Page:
rooted pothos 
I also have a couple spider plants (AKA airplane plant), which are extremely easy and low maintenance like the pothos. I just bought a big one at Lowe's for only $9.99 and am going to hang it in Ed's workshop, which is FULL of toxins that I don't even want to know about. Part of the NASA study showed that a spider plant removed 95% of the formaldehyde from a sealed plexiglass chamber in 24 hours - nature is so amazing!
A smaller spider plant I have in Olivia's room 
My peace lily care skills need some improvement. I had one in my living room that was very unhappy for over a year. It was very droop, pathetic and sad. After a little research I learned that it probably needed a bigger pot, but I chose the wrong time and place to transplant. I took the plant outside so I wouldn't make a huge mess when I added the extra dirt. It was one of the coldest days of the year and this poor tropical plant was less than thrilled. I finally just threw it away, lesson learned - I am going to try again and hope for better success next time!

My peace lily "Droopy" before the transplant mishap
I recently went to Campbell's Nursery to pick up a few plants on the NASA list. I think Campbell's is the most beautiful place in all of Charlotte and is the perfect pick me up during gloomy weather - it is impossible to be unhappy there with all the gorgeous orchids, maidenhair ferns and beautiful colors! Jesse and his staff are so knowledgeable and helpful - he told me he was aware of the NASA study but believed that plants with the biggest leaves were the best at removing toxins. Made sense to me and he showed me some of his favorite indoor plants that were low maintenance.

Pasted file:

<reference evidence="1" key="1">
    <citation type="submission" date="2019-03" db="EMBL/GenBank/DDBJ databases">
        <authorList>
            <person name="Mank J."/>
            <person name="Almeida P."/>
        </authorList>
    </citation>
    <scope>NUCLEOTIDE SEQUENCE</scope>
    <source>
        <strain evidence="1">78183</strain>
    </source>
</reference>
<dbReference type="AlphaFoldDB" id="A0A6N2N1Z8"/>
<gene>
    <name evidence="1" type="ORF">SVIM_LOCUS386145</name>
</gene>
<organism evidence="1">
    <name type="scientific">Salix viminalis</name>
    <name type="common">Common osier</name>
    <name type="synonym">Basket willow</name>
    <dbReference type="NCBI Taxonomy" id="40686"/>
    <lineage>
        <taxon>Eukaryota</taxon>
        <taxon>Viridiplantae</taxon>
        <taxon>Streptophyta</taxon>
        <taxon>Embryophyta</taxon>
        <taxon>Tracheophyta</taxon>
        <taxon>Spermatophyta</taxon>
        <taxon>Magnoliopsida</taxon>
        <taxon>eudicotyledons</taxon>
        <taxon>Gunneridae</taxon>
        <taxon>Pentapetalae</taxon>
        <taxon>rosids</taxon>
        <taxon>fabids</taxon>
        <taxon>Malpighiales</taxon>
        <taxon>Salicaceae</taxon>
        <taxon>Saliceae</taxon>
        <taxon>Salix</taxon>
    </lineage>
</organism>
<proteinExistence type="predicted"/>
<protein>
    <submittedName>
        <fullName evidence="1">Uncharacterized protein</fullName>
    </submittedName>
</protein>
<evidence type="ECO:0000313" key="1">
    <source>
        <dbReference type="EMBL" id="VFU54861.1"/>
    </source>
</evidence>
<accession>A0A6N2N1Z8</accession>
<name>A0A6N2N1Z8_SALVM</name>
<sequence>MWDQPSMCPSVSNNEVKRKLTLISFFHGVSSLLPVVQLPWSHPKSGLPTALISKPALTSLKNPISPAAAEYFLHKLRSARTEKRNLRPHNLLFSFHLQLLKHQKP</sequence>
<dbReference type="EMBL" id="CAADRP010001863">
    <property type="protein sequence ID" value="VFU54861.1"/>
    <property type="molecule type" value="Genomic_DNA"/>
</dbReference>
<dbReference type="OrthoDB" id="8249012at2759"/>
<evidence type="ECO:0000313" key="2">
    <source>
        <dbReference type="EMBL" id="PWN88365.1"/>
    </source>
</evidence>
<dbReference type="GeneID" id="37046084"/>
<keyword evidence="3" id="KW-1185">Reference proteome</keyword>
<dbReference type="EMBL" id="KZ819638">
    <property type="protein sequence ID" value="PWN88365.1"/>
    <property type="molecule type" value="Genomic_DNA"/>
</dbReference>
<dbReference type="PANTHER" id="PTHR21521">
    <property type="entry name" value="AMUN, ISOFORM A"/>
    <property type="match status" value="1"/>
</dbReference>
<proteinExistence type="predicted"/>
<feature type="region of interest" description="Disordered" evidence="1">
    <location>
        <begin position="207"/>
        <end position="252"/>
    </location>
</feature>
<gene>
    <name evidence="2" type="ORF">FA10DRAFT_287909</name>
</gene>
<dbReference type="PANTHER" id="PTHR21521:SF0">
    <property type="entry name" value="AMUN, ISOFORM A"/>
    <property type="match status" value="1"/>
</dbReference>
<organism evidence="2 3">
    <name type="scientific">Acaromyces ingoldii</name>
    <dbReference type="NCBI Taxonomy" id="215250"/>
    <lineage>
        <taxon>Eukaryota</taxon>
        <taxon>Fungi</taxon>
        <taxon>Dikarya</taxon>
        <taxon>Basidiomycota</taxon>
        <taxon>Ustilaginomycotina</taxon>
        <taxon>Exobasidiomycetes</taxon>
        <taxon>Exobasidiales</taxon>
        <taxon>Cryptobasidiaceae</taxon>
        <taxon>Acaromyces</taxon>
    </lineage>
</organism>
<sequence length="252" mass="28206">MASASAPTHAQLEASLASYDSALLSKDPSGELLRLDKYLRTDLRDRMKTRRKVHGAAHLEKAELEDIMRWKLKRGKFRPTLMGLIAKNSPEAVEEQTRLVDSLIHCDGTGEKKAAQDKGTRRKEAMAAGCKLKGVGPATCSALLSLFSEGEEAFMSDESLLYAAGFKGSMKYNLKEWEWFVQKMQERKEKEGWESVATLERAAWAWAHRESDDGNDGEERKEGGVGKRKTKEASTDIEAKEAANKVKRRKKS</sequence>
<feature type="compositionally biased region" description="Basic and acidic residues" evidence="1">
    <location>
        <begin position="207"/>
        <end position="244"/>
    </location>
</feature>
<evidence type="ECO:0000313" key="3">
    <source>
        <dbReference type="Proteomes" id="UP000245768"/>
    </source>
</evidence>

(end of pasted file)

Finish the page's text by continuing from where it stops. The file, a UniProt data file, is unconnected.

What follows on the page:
Campbell's Nursery 
I fell in love with a schefflera (chef-o-lera) that he recommended and it sits happily in the same spot as my old peace lily. Once a week I try to bring it outside, water it, gently hose down the leaves and let it get a little sunshine - she seems to really enjoy that. Like my pothos I wait until it's completely dry before watering. 

Although spiky plants aren't my favorite, I am going to incorporate a red-edged dracaena somewhere in my house. We're redecorating our bedroom and one might fit nicely in the corner - supposedly they can grow as tall as the ceiling! Luckily I've read they're also very easy to care for, which works really well for me.
red-edged dracaena (image from Pinterest)
Another plant I have owned and adored for almost 10 years is my jade plant. Although this plant is not  on NASA's list I think it is a must have for every home. Also known as a "money tree", this feng shui favorite is supposed to bring luck and fortune when placed near the entrance of a home - mine is as close to the from door as possible! They love sunlight and their cute little leaves will grow toward the light. I like to mess with mine and turn it around a lot. Since it is a succulent, it does not need much water - mine gets about 1/2 cup every month.
I really love caring for all my houseplants and think they bring so much life and energy to a home - plus they can make your house a safer and cleaner place to be! If anyone actually achieves luck and fortune from their jade plant my cut is 50% :)


  1. Plants filter the air around them,engrossing gasses,for example,benzene,formaldehyde and/or trichloroethylene, and transmit oxygen.They additionally build humidity levels.Cleaner,more oxygen-rich air will keep you're family and pets healthier.What's the top-rated plant for enhancing air quality?As indicated by NASA,English ivy does the trick impeccably.

  2. Thanks for sharing.. Of course, a lot of people love a fresh and clean smelling home. It’s good to know some options that are chemical-free to create a safer space to breathe in. Great read!When trying to improve the indoor air quality in home, I think everyone should consider about natural air cleaners like this .